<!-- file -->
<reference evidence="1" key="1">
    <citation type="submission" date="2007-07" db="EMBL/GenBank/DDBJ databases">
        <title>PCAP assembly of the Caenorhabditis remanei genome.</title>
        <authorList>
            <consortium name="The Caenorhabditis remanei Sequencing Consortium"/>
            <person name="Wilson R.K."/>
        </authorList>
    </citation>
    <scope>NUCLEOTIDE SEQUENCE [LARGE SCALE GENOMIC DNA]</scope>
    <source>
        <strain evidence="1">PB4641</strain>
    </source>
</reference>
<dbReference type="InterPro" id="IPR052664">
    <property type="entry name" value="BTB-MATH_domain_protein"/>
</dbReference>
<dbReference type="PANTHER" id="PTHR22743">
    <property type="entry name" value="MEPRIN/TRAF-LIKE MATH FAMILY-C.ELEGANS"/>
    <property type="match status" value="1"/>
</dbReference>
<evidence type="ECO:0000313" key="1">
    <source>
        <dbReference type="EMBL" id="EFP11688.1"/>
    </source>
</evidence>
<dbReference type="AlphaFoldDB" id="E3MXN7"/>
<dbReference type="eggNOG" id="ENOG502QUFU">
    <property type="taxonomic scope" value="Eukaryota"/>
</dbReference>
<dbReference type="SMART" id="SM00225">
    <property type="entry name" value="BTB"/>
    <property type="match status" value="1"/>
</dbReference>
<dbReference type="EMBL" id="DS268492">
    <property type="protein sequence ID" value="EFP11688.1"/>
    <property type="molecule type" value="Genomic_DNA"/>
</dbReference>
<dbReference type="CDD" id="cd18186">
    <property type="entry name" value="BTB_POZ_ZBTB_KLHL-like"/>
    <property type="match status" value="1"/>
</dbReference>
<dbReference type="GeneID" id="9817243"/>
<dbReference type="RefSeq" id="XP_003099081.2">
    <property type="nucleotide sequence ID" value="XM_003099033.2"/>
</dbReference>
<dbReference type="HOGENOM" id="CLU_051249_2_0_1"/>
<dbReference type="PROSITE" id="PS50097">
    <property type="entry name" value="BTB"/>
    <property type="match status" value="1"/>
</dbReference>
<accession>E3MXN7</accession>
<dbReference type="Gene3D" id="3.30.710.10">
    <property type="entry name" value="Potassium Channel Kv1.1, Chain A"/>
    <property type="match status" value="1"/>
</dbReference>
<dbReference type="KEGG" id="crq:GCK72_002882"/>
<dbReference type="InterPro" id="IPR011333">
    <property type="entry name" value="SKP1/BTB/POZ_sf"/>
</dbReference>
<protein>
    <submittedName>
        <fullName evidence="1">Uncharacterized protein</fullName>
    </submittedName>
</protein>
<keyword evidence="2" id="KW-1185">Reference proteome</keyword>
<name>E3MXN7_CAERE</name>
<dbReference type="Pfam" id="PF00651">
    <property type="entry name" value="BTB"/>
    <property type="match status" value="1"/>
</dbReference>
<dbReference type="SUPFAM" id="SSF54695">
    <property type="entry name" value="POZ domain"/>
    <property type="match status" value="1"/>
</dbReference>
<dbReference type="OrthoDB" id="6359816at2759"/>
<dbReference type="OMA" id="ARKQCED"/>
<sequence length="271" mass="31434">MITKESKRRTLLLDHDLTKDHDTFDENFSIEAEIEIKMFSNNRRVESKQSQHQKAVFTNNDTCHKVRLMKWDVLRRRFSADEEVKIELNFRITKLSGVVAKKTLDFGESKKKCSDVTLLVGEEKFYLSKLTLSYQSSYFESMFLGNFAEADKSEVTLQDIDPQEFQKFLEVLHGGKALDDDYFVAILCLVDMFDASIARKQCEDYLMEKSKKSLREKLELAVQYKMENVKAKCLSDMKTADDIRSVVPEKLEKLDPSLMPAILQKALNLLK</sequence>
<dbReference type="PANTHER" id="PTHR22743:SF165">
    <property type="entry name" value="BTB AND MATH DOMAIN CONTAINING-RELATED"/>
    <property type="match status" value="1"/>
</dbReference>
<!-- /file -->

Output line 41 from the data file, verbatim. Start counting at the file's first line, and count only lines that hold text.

</dbReference>